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(SOUNDBITE) (English) U.S. PRESIDENT DONALD TRUMP, SAYING: "We protect Saudi Arabia.
Would you say they are rich?" Reuters sources say Russia and Saudi Arabia struck a deal last month to quietly increase their oil production, and they notified the United States that they were doing so.
But the agreement was kept quiet because publicly they have refused to bow to demands from the White House to do exactly that: Increase production before the November midterm elections.
(SOUNDBITE) (English) U.S. PRESIDENT DONALD TRUMP, SAYING: "And I love the king, King Salman.
I said 'King?
We are protecting you.
You might not be there for two weeks if we weren't protecting you.
You have to pay for your military.'" That was President Trump on Tuesday (September 2).
He's long criticized OPEC members like the Saudis for what he perceives as taking advantage of their alliance by keeping oil prices high.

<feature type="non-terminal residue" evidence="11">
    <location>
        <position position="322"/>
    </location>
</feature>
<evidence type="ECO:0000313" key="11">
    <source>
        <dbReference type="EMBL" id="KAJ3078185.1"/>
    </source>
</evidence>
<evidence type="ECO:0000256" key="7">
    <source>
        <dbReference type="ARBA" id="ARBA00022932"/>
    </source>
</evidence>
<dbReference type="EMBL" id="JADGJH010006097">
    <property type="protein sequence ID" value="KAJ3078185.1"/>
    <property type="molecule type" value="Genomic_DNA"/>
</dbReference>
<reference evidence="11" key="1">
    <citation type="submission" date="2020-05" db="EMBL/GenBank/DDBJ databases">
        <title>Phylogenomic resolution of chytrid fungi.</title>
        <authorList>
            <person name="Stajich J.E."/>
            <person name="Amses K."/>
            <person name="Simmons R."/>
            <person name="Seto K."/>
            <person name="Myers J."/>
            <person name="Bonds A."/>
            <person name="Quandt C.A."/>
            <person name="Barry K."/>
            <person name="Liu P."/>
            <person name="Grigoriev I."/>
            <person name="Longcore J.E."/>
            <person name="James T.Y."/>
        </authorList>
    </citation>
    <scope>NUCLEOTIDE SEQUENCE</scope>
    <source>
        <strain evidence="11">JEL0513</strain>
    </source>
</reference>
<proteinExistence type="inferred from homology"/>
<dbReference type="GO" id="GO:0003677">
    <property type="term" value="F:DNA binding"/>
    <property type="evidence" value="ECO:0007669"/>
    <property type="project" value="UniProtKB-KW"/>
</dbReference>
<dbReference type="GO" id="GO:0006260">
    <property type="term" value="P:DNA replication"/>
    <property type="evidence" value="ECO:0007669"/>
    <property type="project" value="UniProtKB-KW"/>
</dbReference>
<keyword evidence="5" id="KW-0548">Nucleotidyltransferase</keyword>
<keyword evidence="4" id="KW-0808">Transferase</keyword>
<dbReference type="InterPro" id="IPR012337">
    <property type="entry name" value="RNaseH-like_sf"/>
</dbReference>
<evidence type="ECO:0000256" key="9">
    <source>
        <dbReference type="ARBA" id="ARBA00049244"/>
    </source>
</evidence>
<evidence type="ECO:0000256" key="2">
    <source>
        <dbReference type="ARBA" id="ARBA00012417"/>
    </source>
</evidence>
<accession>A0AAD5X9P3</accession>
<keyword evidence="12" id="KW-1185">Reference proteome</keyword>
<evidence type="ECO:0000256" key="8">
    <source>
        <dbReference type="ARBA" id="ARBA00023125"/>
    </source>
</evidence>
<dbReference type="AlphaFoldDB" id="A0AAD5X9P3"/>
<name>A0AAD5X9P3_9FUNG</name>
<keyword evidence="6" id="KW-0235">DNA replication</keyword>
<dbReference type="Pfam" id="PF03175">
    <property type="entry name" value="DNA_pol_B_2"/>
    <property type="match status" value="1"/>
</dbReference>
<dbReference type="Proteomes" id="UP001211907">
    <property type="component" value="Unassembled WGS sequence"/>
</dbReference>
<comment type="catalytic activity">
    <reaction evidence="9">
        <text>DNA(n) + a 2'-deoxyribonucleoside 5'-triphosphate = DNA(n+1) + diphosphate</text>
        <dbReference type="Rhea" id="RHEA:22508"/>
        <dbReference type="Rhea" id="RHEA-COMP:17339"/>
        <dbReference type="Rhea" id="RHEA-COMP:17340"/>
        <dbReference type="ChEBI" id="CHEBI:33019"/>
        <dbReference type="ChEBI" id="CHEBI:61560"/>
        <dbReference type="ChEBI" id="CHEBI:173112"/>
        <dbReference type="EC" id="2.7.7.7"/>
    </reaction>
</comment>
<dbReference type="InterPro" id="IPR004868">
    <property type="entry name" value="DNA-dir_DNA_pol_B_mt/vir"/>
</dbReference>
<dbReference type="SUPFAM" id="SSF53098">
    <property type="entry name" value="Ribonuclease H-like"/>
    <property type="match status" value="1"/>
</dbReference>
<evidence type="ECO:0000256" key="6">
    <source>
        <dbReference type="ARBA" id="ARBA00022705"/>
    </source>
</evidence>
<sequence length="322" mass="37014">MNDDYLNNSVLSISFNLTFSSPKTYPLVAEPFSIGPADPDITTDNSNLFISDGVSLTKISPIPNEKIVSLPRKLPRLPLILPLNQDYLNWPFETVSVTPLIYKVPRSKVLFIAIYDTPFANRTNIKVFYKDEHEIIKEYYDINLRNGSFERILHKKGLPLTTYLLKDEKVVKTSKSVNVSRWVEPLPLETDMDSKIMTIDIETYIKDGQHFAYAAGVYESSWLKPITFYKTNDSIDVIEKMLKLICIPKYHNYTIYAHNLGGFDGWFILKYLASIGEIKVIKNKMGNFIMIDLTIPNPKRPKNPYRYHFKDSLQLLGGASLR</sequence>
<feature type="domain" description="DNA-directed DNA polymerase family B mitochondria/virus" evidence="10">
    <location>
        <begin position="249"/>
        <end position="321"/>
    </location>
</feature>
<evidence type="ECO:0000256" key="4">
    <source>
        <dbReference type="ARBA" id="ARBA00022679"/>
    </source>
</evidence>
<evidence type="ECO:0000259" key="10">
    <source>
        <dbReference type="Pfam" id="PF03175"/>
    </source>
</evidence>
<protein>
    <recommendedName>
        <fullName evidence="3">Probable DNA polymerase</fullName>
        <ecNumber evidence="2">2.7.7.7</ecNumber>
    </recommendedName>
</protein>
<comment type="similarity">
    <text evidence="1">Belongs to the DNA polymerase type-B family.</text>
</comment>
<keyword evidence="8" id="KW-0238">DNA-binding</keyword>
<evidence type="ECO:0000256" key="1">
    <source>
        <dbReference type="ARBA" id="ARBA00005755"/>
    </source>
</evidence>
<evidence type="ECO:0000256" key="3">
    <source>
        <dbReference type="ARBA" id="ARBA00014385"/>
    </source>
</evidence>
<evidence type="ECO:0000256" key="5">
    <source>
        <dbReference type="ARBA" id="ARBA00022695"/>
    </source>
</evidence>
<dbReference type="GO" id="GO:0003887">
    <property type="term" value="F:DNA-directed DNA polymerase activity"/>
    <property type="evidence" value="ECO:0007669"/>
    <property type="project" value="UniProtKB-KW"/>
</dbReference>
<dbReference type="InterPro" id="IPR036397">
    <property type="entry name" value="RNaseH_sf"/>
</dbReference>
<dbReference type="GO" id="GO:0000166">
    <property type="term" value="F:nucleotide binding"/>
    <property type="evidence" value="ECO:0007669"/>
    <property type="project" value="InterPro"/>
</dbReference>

Russia is not an OPEC member but it, obviously, has its own pressures from the States.
It appears that Moscow and Riyadh are sidestepping OPEC with their agreement.
It's not clear yet how the other OPEC countries feel about this.
Public record shows the Saudi energy minister, Khalid al-Falih, flew to the United States to watch a football game with Energy Secretary Rick Perry in the days before the agreement.
The two are both graduates of the same university.
The men then made separate visits to Moscow within days of the game to meet their Russian counterpart, Alexander Novak.
Sources say the deal came to fruition before an OPEC and Russian meeting in Algiers on September 21st, although both parties said during that meeting they would not increase output.
OPEC's output has been down, in part, because of U.S. sanctions on one of its members: Iran.